Mattis: We have two services that take most of the casualties — the Army and Marines. They both have the highest reenlistment rates in their history right now so clearly something is resonating with them, and it is not just the economy because this was true three years ago as well.
You institutionalize what you have learned in these wars. By institutionalizing it, in the future, instead of the decision being made by a colonel, you will leave that to the captain or to the sergeant. There are ways you can build it into your daily routine. It is already happening in many of the services. Some of the services never had trouble with this. They have always sent captains off to sea.
The commander of the British forces going to Korea in 1950 to join the U.N. forces under U.S. command and control was given one order, 'Do what is in the best interest of the queen.' That was it. Then they sent him to do it. That's trust.
The reenlistment rate shows that they are not being turned off by it. They may complain about it at times. I complain too when I have too much command and control over me. Even four-star generals complain about that.
Q: Your memo on [the flawed nature] of Effects Based Operations last summer created a bit of controversy. It seemed to be welcomed by people with ground force experience in Iraq and Afghanistan but generally rejected by air power. Are you still getting push back?
Mattis: In my experience at Maxwell (Air Force Base), where I spoke with lieutenant colonels and majors, I did not get push back at all. I have had officers from various services say they support it 100 percent, but they wouldn't say so in public because it would ruin their careers.
… It's been overwhelmingly well received, and I was surprised by how little push back it got. I was shocked. The only thing harder than getting a bad idea out is getting a good idea in.
Q: How flexible are decision makers to change the players in the [acquisition] programs as well as the equipment that is being used?
Mattis: I think we are pretty good at it. If you look at a U.S. Soldier today, and a U.S. Soldier from six years ago, his combat gear doesn't even look like the same Army. There is nothing on him that is the same. His rifle is shorter; it has sensors that allow him to spot the enemy. They have different uniforms and different radios. The Personal Role Radio, the little radio in the ear, comes from a British company and was bought on short notice when we went into the fight in Iraq.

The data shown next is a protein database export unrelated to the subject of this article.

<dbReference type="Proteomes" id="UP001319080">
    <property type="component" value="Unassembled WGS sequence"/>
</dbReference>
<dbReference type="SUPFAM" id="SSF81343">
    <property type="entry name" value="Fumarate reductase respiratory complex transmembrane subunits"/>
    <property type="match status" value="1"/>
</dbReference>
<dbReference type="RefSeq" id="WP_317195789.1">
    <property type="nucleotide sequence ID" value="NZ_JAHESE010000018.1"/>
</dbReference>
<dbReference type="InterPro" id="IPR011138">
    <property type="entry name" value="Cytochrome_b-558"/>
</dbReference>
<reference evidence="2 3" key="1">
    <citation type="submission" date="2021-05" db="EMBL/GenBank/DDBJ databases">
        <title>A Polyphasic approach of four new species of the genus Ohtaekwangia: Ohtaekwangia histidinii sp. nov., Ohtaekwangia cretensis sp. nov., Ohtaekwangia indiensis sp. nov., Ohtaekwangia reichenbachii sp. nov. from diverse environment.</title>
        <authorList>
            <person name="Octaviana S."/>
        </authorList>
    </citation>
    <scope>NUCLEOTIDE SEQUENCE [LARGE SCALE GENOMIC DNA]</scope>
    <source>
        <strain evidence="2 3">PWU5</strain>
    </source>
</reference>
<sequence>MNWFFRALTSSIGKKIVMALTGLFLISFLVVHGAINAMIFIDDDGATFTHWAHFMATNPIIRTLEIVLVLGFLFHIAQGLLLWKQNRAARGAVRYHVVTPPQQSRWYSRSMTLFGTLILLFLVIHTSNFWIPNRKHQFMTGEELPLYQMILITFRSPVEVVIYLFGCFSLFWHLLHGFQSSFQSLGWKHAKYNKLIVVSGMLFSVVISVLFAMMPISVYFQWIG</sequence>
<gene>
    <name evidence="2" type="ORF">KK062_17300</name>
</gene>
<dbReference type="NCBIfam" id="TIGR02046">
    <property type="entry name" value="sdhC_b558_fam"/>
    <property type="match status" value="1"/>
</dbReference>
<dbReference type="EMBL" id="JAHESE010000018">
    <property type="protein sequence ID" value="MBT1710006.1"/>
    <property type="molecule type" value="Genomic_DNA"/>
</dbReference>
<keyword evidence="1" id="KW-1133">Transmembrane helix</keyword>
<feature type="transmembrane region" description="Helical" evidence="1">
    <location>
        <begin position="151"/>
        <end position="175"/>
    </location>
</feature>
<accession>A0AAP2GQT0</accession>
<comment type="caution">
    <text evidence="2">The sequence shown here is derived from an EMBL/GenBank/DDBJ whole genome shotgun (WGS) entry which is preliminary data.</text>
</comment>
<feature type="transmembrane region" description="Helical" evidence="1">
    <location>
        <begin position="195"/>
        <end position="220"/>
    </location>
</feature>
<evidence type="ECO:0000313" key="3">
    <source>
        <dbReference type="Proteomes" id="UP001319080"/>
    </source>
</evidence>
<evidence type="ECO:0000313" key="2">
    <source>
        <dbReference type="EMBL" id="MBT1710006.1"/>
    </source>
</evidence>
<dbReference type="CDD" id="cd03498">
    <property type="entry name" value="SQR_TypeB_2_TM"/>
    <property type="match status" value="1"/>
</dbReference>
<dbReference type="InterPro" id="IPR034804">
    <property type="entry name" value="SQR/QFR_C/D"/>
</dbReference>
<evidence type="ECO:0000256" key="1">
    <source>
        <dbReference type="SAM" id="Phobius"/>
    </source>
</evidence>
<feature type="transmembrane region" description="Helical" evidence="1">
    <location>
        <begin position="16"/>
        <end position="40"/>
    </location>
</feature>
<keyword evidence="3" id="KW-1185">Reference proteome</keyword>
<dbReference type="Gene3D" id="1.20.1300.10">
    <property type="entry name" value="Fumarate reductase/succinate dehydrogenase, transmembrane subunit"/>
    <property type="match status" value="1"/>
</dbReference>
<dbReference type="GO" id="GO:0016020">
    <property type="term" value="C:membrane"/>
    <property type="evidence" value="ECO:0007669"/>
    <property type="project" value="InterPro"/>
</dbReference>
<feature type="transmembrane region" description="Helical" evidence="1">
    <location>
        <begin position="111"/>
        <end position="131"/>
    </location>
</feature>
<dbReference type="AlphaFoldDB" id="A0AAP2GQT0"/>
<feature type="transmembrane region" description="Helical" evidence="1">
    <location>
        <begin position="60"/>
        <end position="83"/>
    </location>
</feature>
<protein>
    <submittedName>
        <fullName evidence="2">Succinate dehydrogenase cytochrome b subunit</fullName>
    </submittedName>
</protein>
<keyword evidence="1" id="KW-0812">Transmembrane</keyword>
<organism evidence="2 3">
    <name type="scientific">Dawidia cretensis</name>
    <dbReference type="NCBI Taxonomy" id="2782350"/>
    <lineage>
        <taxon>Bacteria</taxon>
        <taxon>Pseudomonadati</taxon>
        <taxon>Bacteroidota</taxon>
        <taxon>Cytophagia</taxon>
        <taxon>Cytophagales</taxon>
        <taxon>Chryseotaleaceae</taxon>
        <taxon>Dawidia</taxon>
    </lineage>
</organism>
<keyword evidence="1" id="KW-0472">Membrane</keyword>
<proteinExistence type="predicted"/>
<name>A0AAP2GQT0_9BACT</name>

We have British airplanes and Harrier jets. If it is a good idea, I can just about guarantee you we are interested in exploring it. People are making MRAP (Mine Resistant Ambush Protected) trucks for us today that had never built one military vehicle.
Q: What steps are you taking to institutionalize knowledge gained?
Mattis: On the joint level, I look at what the joint needs are. If the Army is running a good course on ground advisers in Afghanistan, that includes how to get joint ISR, I endorse them and make sure that Army, Navy, Air Force and Marines all get to have that course.
We are opportunistic. Where it needs to be joint, it's joint. We are gathering this all up in a couple of places. We have a Joint Center for Operational Analysis. We also link with NATO Joint Analysis and Lessons Learned Center – JALLC, so NATO troops can get the advantage of the American lessons learned.
We have a tight bond between the Army, Navy, Air Force and Marines lessons learned people who pass it around inside their own network, and it gets out rapidly to the pre-deployment training sites.
There are a number of things the services have put out — Small Unit Leaders' Guide to Counterinsurgency and the Army/ Marine Corps Counterinsurgency Field Manual. It is all out there; it is just a matter of if you have time to read it all.